Maria ines peniche dream nine
Maria Ines Peniche an aunuthorized immigrant who grew up in the U.S. She is one of the Dream Nine, who "self-deported" themselves and turned themselves in at a border patrol station and applied for asylum. Latino USA

A year after Barack Obama announced DACA and DAPA, it is easy to take the deferred action policies for granted. Giving undocumented immigrants legal status was always the plan for Obama, right? A new radio episode on Latino USA questions those expectations by showing the extraordinary efforts of Dream activists, a group of politically engaged young immigrants in the country illegally who were raised in the U.S. The episode focuses on the Dream nine, a group of Dreamers who pushed the envelope.

In 2013, the nine students deported themselves to Mexico, dressed up in caps and gowns, and turned themselves to the Border Patrol. Once detained, they demanded asylum. That led to 2 two weeks in an immigration jail.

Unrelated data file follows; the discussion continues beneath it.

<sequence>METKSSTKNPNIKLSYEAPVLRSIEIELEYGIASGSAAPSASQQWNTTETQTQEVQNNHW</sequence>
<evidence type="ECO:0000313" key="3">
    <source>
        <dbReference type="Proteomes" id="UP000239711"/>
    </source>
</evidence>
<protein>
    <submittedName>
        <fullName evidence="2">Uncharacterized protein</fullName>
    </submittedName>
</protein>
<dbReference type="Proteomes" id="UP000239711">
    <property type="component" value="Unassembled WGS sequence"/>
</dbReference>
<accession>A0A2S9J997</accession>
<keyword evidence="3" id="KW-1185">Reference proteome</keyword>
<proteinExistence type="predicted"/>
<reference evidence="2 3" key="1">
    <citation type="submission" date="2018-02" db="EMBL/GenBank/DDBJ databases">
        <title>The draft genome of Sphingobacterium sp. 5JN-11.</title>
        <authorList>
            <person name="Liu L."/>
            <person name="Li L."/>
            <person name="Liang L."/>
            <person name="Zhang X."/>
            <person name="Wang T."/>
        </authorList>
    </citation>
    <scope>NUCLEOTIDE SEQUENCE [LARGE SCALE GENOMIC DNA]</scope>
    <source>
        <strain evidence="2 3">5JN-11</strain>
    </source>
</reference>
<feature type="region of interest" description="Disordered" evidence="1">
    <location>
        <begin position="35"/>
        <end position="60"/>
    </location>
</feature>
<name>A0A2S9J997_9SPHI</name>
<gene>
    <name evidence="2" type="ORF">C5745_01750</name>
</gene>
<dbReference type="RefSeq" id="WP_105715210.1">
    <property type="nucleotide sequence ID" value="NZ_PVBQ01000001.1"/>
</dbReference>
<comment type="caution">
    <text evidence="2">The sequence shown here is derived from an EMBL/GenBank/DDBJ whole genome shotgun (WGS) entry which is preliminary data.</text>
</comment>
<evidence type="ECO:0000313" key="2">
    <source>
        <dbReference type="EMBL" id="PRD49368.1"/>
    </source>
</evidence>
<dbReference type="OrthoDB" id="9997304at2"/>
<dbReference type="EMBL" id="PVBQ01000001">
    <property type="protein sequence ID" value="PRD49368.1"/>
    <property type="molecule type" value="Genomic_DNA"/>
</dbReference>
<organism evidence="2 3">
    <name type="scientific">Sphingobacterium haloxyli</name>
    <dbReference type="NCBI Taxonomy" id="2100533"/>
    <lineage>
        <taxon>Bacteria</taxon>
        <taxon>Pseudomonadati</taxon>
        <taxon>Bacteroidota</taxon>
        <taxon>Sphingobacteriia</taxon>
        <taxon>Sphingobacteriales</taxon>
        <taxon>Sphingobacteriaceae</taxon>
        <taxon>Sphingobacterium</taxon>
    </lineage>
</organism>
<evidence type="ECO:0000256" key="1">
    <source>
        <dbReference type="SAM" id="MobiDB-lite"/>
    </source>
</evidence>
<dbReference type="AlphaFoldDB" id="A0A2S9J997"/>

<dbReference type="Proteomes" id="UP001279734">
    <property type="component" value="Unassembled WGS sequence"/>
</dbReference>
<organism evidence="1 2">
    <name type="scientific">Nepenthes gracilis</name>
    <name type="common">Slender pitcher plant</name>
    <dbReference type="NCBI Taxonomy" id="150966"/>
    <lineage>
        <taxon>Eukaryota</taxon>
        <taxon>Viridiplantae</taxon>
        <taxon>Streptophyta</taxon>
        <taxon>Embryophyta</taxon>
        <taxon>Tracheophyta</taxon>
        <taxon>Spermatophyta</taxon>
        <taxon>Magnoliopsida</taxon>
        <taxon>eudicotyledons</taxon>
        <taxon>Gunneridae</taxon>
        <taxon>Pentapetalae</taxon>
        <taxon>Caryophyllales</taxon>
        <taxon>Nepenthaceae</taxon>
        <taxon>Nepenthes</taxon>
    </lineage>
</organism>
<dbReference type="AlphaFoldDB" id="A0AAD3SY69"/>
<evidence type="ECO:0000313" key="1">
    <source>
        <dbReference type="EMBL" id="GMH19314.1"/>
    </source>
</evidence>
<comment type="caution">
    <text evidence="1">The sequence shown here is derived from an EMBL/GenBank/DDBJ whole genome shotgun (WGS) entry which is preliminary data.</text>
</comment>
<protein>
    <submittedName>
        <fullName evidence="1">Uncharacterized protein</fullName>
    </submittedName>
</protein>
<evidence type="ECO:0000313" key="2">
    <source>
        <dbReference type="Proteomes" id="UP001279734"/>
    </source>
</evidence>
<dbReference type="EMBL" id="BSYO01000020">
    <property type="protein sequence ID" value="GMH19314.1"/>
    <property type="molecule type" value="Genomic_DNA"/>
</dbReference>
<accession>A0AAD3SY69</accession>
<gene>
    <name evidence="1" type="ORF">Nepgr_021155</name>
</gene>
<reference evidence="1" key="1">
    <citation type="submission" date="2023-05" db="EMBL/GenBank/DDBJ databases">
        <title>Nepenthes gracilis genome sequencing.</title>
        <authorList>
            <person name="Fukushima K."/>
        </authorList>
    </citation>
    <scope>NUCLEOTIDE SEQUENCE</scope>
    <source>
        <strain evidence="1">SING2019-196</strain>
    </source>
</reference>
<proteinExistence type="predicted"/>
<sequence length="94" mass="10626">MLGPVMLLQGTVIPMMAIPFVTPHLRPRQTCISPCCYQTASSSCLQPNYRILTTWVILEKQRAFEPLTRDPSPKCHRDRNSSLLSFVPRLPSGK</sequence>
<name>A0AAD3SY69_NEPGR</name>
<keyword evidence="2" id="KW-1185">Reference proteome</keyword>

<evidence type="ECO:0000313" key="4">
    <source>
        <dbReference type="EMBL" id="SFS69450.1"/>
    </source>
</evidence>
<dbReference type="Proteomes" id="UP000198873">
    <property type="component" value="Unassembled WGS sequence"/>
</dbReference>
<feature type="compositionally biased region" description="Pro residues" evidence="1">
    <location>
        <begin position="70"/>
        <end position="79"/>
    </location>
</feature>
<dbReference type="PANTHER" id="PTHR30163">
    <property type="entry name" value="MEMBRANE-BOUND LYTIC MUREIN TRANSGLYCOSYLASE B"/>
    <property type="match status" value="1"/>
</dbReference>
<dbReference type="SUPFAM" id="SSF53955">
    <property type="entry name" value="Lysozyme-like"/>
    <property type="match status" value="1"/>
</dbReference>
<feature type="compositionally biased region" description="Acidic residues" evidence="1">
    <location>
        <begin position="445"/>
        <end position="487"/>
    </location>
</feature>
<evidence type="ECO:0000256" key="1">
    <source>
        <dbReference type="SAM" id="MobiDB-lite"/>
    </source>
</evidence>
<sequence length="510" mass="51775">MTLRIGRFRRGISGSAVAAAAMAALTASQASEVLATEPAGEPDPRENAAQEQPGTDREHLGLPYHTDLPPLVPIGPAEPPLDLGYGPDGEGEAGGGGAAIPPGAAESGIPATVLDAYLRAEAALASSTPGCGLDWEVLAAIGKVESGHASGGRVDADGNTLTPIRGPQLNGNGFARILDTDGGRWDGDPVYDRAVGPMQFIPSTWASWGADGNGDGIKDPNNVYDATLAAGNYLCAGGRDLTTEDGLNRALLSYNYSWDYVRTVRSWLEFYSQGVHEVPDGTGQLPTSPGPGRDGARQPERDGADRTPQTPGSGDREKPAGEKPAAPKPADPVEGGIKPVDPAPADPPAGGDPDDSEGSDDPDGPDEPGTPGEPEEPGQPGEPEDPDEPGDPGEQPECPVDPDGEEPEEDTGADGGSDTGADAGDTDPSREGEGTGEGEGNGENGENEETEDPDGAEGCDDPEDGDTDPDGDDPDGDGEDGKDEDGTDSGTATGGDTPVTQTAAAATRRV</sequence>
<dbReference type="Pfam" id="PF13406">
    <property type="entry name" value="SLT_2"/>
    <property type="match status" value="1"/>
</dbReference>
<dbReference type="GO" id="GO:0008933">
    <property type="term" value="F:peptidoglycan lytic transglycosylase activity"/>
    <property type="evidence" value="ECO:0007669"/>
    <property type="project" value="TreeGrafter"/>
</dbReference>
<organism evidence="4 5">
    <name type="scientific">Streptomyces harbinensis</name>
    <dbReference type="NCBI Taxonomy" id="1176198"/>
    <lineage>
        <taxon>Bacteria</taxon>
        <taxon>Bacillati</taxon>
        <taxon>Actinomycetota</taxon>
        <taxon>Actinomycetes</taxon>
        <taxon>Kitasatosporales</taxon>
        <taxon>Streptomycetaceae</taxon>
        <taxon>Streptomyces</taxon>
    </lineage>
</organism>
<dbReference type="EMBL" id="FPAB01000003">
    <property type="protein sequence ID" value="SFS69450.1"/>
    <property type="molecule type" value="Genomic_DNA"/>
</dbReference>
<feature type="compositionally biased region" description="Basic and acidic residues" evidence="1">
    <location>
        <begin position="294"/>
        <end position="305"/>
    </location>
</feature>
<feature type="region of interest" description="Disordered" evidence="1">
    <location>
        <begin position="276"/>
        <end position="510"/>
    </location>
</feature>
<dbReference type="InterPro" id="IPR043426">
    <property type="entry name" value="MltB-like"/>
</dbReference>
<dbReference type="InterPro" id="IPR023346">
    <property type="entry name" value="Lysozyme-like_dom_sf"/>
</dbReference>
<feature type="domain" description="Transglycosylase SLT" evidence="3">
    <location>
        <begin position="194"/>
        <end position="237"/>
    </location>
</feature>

The action gave them a platform to extol the arguments of Dreamer politics, including demands for in-state tuition and a pathway to citizenship. Dreamers argue that they often fulfill civic duties, working hard, volunteering, and following the law, but are denied civic rewards and full legal rights because of the immigration mistakes of their parents.

In Latino USA’s radio story, which airs on Friday, documents the dissatisfactions these undocumented young people had with existing activism. Marches, leaflets and protest signs didn’t feel like enough, so they turned to something more serious, a demonstration that would take them across international borders and behind bars.

“We grapple with the legacy of the action. Why did they do it? What was gained? How much was risked? And how did activists like the Dream 9 move the dial on national immigration policy?”

The full episode will be is available on Soundcloud, Podcast Addict, Stitcher, and iTunes and UPDATE, you can listen to the teaser full episode below.

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